I’m participating in an online workshop for creative people such as artists, writers, musicians and so on. One of the exercises we’re asked to do is produce a piece of creative work every day for the 100 days of the workshop. I started a journal titled Owning My Voice that I’ve added to every day for the sixty-seven days and counting of the workshop so far.
I naturally fell into writing about my interests in trains and model making to an audience of people who have little to no interest in or knowledge of our craft. I’ve shared my experiences and philosophy along with a few examples of the modeling. I’ve been surprised many times at the responses offered and by who has followed along.
Like the majority of the public, my fellow students only know model trains as children’s toys or items in a Christmas display. They are unaware that there is an adult hobby built around scale model trains and the amount of serious craft the work can involve. The workshop offers a discussion prompt three times a week that are designed to help us examine our thinking and assumptions about the work we’re doing or hope to do one day. I’ve used some of these prompts to place the modeling in a context the others can understand and relate to.
I’m not out to convert anyone in the workshop into a modeler. I simply share what trains, railroading and modeling mean to me. I’ve shared my love of the subject and my love of recreating it in miniature form. I stay away from our jargon and overly technical descriptions of the working processes. When I do use a technical term, I include a simple explanation and move on. If someone asks for more, I explain further and move on again. I let the questions dictate how much I say.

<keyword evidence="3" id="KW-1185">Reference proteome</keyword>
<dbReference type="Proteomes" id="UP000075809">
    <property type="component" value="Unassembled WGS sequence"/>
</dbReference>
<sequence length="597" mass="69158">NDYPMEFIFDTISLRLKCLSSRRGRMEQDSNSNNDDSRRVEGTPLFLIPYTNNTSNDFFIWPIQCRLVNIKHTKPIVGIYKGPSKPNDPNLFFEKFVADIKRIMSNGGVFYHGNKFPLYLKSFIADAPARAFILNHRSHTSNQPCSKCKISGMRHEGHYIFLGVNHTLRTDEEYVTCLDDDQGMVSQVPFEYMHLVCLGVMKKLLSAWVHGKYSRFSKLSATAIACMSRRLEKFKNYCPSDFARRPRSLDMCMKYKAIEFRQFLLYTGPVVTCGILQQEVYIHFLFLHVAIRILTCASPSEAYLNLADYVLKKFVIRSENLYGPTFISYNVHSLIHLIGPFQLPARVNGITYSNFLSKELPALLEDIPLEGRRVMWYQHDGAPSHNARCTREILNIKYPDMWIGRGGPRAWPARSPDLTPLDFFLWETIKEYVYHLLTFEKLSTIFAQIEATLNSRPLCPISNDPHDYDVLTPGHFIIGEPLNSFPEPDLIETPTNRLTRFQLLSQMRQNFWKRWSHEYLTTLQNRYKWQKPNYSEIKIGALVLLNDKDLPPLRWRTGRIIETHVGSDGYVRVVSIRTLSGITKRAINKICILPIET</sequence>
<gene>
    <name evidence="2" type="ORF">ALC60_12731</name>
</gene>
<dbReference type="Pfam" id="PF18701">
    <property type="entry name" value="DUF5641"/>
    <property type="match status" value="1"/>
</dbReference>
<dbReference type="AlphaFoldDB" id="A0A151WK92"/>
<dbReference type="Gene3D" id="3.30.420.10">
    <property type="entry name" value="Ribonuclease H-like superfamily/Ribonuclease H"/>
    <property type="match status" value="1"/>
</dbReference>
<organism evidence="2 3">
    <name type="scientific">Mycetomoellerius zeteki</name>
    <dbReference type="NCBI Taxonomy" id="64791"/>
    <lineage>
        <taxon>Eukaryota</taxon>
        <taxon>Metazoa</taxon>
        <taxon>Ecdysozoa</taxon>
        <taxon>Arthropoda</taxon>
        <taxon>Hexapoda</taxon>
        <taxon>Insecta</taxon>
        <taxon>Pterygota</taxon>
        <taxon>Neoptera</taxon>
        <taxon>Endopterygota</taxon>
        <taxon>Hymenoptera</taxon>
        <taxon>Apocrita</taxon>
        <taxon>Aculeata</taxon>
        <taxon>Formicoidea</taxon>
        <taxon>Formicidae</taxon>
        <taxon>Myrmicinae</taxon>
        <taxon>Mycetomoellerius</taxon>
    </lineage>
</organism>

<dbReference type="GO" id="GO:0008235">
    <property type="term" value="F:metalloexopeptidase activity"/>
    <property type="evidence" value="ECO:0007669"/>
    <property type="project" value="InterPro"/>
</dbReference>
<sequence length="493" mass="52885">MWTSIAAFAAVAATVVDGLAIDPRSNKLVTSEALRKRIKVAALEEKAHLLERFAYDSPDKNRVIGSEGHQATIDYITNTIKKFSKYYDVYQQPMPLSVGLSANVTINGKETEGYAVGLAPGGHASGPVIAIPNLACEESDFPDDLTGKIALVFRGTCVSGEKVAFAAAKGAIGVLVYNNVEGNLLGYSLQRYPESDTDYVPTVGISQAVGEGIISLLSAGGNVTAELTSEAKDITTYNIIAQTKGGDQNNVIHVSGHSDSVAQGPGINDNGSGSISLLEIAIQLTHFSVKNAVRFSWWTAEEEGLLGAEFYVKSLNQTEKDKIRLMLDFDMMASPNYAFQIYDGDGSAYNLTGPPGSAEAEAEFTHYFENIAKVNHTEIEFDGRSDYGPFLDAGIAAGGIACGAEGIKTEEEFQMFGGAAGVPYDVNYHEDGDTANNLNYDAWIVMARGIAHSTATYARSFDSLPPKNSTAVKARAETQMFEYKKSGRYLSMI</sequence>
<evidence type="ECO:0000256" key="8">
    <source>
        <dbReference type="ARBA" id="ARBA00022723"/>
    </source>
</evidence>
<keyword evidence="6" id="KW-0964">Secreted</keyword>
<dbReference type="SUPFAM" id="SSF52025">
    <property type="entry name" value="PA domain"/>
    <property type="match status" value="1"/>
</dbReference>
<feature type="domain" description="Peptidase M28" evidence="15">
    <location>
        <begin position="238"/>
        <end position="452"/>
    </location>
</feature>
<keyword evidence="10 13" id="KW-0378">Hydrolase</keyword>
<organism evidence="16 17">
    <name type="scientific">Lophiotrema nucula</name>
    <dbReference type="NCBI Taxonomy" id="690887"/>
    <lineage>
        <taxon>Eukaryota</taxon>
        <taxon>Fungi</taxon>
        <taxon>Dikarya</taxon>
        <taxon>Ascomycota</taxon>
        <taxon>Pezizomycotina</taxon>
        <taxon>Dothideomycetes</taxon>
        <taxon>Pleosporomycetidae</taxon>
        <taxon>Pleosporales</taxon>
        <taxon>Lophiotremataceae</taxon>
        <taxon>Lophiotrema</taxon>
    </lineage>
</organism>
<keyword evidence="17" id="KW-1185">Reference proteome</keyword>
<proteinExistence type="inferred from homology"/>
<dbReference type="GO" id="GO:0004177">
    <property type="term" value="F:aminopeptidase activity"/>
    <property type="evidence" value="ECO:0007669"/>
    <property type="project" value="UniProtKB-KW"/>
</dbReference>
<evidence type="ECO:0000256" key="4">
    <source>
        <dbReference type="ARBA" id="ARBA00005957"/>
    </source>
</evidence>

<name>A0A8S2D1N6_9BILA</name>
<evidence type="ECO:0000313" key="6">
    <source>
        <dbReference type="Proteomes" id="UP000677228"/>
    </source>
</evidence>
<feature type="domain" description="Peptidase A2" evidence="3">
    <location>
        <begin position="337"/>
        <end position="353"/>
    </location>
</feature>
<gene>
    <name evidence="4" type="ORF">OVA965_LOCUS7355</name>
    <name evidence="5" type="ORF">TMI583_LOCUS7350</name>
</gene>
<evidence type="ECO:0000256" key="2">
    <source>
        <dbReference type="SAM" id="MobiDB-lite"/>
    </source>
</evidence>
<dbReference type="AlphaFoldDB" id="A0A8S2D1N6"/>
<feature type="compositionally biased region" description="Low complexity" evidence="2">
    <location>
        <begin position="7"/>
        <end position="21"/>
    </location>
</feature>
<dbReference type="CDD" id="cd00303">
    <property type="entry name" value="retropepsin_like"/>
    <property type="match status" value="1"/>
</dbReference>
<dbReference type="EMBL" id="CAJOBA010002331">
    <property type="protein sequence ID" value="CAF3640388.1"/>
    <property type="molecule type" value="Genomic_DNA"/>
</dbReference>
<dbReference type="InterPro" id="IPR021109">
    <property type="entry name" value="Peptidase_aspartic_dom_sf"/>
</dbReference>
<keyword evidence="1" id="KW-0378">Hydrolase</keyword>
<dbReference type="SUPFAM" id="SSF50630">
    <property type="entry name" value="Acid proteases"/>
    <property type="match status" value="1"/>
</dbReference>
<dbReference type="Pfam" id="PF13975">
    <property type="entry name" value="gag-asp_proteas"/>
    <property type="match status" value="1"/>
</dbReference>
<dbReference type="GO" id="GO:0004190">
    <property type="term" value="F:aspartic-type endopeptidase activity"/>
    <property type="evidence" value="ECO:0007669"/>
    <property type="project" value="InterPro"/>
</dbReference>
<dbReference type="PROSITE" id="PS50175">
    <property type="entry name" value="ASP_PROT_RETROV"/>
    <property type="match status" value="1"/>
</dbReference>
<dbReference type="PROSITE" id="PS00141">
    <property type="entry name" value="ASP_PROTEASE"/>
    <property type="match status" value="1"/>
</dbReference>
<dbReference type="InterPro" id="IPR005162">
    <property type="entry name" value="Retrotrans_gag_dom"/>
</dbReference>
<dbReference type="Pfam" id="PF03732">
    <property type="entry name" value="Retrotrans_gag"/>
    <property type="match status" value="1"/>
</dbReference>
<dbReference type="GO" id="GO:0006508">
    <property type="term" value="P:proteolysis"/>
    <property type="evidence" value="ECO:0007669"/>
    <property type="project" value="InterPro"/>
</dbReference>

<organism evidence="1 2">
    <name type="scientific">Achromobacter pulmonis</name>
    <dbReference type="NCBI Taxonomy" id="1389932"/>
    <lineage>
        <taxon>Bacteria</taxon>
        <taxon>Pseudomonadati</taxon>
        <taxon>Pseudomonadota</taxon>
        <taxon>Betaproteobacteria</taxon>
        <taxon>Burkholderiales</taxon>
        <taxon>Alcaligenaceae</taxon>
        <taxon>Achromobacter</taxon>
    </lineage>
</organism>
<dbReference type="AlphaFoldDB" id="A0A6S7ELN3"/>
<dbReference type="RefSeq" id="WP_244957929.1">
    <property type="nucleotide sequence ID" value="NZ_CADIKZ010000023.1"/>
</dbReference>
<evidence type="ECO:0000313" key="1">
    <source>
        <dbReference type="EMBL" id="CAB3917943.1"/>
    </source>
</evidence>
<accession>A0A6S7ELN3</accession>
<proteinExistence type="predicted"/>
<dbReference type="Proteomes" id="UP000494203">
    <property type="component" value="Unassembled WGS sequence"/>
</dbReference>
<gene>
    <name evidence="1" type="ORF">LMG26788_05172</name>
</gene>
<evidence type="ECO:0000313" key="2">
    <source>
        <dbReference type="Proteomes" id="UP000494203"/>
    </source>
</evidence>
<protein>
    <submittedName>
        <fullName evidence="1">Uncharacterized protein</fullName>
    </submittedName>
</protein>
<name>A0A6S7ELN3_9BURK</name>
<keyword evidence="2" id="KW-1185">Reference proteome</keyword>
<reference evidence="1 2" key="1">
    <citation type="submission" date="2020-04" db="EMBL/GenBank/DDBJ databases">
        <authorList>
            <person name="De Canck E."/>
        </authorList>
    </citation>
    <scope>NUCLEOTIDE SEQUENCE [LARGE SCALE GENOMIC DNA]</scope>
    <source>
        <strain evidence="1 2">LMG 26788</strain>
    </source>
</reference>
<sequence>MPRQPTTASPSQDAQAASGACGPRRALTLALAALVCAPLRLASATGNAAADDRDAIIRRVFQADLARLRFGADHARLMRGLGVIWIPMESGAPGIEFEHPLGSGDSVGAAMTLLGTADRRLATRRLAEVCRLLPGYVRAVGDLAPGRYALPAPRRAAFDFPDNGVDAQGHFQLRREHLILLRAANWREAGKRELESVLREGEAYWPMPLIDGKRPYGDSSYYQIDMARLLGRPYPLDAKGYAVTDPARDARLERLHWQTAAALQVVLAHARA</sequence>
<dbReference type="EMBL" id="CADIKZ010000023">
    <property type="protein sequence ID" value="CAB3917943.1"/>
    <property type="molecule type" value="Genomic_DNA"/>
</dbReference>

This has been an interesting experience. I worried that I would be the odd duck in the pond but I’ve found a generous degree of acceptance among the other students. I’m surprised and humbled by their interest in this work. I’ll miss the fellowship when the workshop over.
In looking at our craft through the eyes of non-modelers, I’m learning to see it more clearly. I’ve confirmed that we can share this craft in intelligent, thoughtful ways that others can relate to and understand. The goofy images and hype of the hobby media don’t have to be the only choices we have.
A key theme of this experience is that a creative career is what you make of it. The era of waiting for a gatekeeper to give you permission to do your art is over. With the tools and opportunities today, the responsibility and choices are in your hands more than ever before. The same thing applies to modeling as well. Today, we can choose the experience we want in this craft, whether we understand the implications of that or not.
There is room in this craft for many approaches. There is room for static models as well as operations. There is room for artistry and the generic. There is more to the craft of model trains than ever before. What you do and how you do it is your choice to make.